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Ashby-de-la-Zouch in 1833

ASHBY-DE-LA-ZOUCH (in ancient writings called ASCEBI and ESSEBY), a market town in the hundred of West Goscote, in the county of Leicester. It is on the little river Mese, or Mease, a feeder of the Trent, and on the road from London to Burton-upon-Trent ; 115 miles from London, and 17 from Leicester, the county town. Its original designation was simply Ashby : the distinctive addition of De la Zouch, it received from the Zouches, who were lords of it.

This town consists chiefly of one street, in which stands a neat market-cross, and was nearly surrounded at one time by three parks, now no longer existing, viz. Prestop park, the great park, and the little park, of which the last was the homestead to the castle. The situation of the town obtained for it from Camden the character of Villa Amoensis (a most delightful town). The land around is chiefly pasture.

The church, dedicated to St. Helen, is a handsome and lofty ancient structure. It is of stone, and the tower contains six large bells and a set of chimes. The body of the church is well pewed ; and the chancel was fitted up with pews for his own family by Francis, Earl of Huntingdon, who died in 1790. On each side of the chancel is a large chapel, projecting considerably beyond the side of the church : that the north side is converted into a vestry-room, and that the south side is the burial place of the Hastings family. In the latter is a sculptured monument of Francis, Earl of Huntingdon, and his countess, who both died in the sixteenth century. In this church there was, in 1804, when Mr Nichols’s History of Leicestershire was published, a singular instrument of punishment called the finger pillory. It consisted of a horizontal beam divided lengthways into two parts ; the upper part turned on a hinge at one end, and was fastened by a lock at the other end, after the manner the stocks. In this machine are different-sized holes for containing the fingers of the disorderly. The beam is supported by two upright posts about three feet high.

In an open pasture on the south side of the town, on a gentle eminence, stand the ruins of the castle of Ashby. This castle seems to have been of vast extent and very lofty. We can trace out the great hall, kitchen, various chambers of state, the chapel, &c. ; wherein are found, in good preservation, rich doorways, chimney-pieces, arms, devices, and other ornamental accompaniments. (See Nichols’s Leicestershire, vol. iii. p. 612.) It was built by Lord Hastings, a nobleman of great power in the time of Edward IV, and who was beheaded by order of the Duke of Gloucester (afterwards Richard III), shortly after Edward’s death. It was one of the places in which Mary Queen of Scots was confined.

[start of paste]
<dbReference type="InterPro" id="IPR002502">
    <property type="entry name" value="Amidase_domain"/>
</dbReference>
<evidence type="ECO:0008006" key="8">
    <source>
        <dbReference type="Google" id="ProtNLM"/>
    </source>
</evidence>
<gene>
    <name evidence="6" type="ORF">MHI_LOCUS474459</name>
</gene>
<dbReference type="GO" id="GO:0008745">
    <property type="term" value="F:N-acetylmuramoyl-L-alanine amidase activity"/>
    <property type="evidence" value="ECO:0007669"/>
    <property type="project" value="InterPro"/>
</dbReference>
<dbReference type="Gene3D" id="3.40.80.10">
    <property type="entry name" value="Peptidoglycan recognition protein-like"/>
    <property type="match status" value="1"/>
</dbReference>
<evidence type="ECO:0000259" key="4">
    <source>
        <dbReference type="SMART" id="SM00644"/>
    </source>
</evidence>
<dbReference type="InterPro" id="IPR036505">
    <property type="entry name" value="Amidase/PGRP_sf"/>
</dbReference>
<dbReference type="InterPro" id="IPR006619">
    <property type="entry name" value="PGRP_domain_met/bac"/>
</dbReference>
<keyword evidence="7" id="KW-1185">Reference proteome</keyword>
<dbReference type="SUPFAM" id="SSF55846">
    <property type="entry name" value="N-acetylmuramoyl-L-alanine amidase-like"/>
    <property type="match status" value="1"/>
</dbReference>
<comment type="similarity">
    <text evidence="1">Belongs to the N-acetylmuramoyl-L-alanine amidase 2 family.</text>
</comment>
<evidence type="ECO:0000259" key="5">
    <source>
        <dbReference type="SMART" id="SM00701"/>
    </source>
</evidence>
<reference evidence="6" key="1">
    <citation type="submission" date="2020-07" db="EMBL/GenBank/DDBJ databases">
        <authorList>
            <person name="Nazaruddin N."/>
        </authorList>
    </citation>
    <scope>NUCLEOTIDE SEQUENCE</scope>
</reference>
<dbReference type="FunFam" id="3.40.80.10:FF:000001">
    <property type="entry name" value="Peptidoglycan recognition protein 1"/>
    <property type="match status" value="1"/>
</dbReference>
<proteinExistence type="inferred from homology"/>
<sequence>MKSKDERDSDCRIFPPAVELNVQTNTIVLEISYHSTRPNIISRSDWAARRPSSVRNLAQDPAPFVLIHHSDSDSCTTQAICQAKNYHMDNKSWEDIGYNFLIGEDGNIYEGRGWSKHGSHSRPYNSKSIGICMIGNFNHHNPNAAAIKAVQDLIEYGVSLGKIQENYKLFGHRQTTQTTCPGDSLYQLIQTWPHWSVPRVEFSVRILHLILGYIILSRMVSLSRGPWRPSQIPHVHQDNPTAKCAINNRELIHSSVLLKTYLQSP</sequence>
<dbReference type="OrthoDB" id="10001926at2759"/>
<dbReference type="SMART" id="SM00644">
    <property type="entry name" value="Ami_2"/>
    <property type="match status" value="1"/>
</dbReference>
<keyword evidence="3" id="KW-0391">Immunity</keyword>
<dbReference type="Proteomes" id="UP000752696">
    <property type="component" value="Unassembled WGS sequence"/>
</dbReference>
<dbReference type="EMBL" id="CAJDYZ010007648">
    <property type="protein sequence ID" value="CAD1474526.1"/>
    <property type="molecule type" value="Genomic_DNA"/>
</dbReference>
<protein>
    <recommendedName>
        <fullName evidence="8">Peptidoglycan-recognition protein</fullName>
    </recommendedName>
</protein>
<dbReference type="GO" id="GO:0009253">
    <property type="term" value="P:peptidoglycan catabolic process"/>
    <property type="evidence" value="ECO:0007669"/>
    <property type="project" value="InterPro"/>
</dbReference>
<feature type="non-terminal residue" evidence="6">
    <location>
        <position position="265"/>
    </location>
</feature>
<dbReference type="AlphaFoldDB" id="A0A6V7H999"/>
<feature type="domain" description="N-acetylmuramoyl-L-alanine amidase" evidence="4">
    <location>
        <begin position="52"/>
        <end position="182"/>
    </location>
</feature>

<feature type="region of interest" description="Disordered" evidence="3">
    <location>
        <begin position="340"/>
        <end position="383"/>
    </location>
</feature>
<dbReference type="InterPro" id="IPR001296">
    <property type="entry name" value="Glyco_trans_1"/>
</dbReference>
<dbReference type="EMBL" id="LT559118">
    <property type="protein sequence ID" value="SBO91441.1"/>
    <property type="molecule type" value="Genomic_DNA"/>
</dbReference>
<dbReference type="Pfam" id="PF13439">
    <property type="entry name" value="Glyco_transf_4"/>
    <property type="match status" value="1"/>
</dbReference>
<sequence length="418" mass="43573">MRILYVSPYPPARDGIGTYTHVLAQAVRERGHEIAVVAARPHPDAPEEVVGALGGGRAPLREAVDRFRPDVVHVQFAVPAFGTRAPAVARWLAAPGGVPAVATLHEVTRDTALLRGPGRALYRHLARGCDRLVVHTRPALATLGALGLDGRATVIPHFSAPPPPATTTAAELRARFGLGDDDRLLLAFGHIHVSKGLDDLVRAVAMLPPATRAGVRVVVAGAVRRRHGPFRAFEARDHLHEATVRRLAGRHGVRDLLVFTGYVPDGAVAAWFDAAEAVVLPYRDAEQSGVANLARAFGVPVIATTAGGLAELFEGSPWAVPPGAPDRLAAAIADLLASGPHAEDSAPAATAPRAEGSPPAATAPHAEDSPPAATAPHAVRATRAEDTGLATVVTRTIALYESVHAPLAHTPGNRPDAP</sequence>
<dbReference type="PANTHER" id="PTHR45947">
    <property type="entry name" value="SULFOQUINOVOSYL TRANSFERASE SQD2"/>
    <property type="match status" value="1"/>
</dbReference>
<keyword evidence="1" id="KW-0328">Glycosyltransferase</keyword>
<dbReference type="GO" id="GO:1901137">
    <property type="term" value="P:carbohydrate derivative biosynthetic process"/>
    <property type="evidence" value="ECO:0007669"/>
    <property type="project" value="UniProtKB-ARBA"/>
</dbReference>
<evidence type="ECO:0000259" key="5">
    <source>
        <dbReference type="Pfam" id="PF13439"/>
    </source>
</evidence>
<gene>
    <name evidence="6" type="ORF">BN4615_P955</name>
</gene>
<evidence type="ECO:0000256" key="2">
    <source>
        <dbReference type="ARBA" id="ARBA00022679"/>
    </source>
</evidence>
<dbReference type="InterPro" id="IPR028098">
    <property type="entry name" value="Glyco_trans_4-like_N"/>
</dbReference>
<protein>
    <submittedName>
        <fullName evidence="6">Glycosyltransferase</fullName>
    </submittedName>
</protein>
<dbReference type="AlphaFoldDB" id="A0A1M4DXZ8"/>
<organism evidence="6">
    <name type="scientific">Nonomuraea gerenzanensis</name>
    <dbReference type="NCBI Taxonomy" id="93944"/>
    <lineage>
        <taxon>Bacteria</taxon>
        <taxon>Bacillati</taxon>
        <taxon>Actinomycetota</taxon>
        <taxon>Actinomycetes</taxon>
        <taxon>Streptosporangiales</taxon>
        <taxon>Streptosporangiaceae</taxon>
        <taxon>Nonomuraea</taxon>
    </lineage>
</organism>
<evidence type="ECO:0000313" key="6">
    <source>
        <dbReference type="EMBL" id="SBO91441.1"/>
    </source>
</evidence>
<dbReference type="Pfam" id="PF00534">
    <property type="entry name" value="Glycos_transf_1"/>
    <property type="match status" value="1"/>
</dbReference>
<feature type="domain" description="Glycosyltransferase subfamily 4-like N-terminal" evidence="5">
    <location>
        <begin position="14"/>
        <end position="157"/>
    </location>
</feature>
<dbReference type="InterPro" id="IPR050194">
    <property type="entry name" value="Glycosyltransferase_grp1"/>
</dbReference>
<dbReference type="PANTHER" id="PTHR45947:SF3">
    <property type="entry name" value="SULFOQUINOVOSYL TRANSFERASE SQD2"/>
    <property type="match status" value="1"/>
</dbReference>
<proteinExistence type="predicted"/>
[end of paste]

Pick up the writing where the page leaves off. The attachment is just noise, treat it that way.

The ‘Ivanhoe’ baths, erected within the last few years, are supplied from the collieries with water impregnated with muriate of soda, or common salt, to a greater degree than sea water. There are a small theatre, a handsome hotel, and lodging-houses.

There is in Ashby a free school, founded in 1567 by Henry, Earl of Huntingdon ; also a school for educating and clothing twenty-six boys, founded in 1669 by Mr. Isaac Dawson, and a small foundation for the instruction of twelve girls. Another charity-school has been lately founded by Alderman Newton, of Leicester.

Woollen and cotton stockings, and hats, seem to be the chief articles of manufacture in Ashby ; but the manufacturers suffered materially during the war which followed the first French revolution. The market is on Saturday, and is well supplied. There are four fairs in the year, besides a statute for the hiring of servants on the 22nd September.

Coal and ironstone are worked in the neighbourhood of the town, and there is a canal from the Coventry canal navigation, near Bedworth in Warwickshire, to the neighbourhood of Ashby (see Bradshaw’s Map of Canals), and a railroad from this canal to the town. The elevation of this canal is 315 feet 5 inches above the base assumed as the general level in Bradshaw’s Map. It runs for 18 miles direct distance from Bedworth without any lock.

The living is a discharged vicarage with the chapel of Blackfordby, in which the vicar performs service once a fortnight. It is in the deanery of Ackley, archdeaconry of Leicester, and diocese of Lincoln. There are places of worship for Presbyterians, Wesleyan and Calvinistic methodists, and, according to some late accounts, for Independents.

The parish is extensive, and includes the hamlets of Blackfordby and Boothorpe. Kilwardby, and the Calais, which now form parts of the town, were once distinct hamlets. The population was, in 1831, 4,727, of whom 327 were in the chapelry of Blackfordby.

Ashby was the native town of the eminent Bishop Hall. In the civil war, in the time of Charles I, Ashby was garrisoned for the king, but evacuated and dismantled by capitulation.